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It is neither possible nor desirable to sing Lehár like Richard Strauss (or even Wagner), and Dohnanyi seemed to forget this. So that for much of the performance, balance favoured the pit. (We sat at the front of the Upper Circle.)
That said, Roocroft made a musical and attractive Hanna, with a nice line in down-to-earth humour in the dialogue. This Merry Widow was very much about class and Roocroft made quite a believable gold-digger made good.
As Danilo, John Graham-Hall scored a notable success. Graham-Hall has developed into a fine character tenor and is not obvious casting in the role of Danilo. I have always been used to the role being sung by a baritone, but evidently the first Danilo was a light tenor. Graham-Hall does not have the plush burnished voice that might be desirable in the role, instead furnishing the character with fallibility and fecklessness which, combined with a sort of tired sexual magnetism, created a very believable person.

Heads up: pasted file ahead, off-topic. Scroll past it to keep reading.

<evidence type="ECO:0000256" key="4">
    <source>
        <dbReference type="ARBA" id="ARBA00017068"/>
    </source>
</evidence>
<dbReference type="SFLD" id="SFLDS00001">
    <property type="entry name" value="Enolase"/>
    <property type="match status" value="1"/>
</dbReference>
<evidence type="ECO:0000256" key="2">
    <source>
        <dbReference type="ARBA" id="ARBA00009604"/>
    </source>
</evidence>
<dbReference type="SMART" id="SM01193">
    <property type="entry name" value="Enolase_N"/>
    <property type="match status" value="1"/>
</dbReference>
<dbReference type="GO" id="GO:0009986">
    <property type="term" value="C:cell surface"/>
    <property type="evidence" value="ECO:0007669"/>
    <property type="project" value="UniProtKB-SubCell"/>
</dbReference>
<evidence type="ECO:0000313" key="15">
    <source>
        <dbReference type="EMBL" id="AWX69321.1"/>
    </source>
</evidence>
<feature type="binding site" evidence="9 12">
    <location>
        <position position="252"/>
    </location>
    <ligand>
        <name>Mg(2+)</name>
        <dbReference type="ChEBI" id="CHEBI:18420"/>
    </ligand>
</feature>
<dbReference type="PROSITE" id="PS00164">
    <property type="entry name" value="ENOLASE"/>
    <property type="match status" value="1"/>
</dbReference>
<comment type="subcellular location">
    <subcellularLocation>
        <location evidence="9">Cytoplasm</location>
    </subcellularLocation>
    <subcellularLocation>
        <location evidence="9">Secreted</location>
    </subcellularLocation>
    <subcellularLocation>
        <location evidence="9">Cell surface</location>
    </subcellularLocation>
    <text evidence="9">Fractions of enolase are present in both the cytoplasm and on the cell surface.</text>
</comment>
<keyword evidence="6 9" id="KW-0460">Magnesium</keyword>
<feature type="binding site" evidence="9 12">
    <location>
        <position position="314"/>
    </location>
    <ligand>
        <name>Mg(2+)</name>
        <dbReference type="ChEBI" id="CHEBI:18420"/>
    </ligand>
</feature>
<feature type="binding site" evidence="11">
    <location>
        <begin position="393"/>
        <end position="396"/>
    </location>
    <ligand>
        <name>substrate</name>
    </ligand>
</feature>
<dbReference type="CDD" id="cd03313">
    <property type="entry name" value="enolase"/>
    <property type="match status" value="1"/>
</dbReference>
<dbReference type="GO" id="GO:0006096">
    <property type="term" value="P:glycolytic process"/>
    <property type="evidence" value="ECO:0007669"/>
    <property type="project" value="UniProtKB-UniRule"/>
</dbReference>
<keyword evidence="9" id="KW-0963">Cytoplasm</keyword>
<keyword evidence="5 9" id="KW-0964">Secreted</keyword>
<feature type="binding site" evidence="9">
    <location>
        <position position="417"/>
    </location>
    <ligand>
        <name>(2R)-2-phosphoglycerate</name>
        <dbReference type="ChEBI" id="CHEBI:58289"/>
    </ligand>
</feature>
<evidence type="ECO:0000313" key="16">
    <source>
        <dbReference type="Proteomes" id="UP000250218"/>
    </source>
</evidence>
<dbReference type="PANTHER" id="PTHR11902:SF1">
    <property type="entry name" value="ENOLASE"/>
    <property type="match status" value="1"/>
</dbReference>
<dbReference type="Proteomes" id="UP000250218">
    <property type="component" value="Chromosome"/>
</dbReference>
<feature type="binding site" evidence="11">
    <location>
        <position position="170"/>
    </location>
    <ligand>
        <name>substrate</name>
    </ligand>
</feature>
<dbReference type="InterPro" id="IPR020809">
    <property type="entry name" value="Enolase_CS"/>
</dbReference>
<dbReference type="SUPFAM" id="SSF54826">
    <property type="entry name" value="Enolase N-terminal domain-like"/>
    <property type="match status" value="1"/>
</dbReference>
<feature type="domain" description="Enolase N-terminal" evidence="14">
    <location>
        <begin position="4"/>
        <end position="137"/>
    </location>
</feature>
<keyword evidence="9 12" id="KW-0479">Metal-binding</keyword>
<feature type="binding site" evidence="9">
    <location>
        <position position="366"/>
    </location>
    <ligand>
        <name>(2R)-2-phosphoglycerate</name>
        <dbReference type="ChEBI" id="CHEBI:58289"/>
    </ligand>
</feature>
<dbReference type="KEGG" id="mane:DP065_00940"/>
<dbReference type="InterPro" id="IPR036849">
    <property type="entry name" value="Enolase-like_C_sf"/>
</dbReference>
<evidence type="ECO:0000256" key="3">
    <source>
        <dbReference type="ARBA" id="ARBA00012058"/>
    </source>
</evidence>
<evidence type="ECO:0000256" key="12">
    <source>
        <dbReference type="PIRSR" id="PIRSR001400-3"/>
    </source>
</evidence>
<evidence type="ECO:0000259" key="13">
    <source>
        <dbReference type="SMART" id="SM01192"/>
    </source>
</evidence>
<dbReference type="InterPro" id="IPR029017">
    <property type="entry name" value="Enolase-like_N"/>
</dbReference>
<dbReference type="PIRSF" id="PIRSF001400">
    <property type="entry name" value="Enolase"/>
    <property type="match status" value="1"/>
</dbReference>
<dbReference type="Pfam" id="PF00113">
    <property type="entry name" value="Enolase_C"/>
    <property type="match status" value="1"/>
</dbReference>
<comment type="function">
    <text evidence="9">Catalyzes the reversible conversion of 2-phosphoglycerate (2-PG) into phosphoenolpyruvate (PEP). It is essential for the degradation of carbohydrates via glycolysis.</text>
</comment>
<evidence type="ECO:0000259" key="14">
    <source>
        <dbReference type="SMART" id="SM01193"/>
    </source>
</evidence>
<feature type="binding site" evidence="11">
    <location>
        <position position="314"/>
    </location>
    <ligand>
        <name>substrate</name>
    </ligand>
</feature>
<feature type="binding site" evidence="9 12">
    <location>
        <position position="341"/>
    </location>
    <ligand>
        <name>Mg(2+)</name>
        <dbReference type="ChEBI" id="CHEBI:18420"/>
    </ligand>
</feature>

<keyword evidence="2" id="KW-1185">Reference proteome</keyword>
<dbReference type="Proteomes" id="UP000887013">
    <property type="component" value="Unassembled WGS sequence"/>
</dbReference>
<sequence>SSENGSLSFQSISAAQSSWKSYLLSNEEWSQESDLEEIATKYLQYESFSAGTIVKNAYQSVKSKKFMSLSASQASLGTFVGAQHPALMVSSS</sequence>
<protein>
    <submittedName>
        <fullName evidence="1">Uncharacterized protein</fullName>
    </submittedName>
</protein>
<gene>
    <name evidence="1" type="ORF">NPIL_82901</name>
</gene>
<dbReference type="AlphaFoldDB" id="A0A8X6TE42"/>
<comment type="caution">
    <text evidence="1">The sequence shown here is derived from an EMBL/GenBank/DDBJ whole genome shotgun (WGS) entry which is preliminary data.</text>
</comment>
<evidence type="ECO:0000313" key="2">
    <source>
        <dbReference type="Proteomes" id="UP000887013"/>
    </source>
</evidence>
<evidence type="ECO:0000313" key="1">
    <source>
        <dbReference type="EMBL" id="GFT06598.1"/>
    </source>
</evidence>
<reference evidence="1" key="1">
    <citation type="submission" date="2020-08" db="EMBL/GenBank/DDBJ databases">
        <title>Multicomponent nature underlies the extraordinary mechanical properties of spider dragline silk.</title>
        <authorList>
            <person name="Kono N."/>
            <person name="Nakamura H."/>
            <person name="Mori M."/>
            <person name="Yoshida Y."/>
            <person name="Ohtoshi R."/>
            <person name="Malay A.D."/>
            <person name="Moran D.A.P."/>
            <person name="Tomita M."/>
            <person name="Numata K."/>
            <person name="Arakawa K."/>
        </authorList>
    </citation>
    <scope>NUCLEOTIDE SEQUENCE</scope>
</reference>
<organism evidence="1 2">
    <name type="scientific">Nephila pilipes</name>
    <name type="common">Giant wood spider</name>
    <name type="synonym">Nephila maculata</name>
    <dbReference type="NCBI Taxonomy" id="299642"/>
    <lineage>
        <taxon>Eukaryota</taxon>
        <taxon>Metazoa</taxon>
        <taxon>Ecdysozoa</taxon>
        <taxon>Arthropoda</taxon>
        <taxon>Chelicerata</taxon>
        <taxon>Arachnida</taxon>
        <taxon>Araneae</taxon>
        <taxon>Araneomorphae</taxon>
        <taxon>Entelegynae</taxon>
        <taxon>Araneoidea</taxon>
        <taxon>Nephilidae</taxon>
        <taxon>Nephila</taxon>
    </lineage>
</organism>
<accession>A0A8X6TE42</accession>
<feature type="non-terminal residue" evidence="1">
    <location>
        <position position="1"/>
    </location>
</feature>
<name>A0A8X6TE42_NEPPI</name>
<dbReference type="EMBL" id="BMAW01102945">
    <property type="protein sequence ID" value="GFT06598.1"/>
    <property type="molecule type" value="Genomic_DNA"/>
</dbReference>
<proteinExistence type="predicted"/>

John Graham-Hall as Count Danilo Danilowitsch in English National Opera's 'The Merry Widow'. Photo © 2008 Clive Barda
By the end of Act 1 we had experienced a lively attractive and well put together production, but one which never achieved any sort of emotional kick. It was only in Act 2 when the farce starts to turn a little dangerous and when Lehár gives his principals music of some sort of emotional power that we started to feel for the characters. Boe and Murphy managed to wring our hearts with their duet, beautifully sung; similarly Roocroft and Graham-Hall kept us on the edge of our seats as they went through the 'will they / won't they' rigours of the plot. Graham-Hall was particularly moving in his final monologue at the end of Act 2.
Copyright © 3 May 2008
Robert Hugill, London UK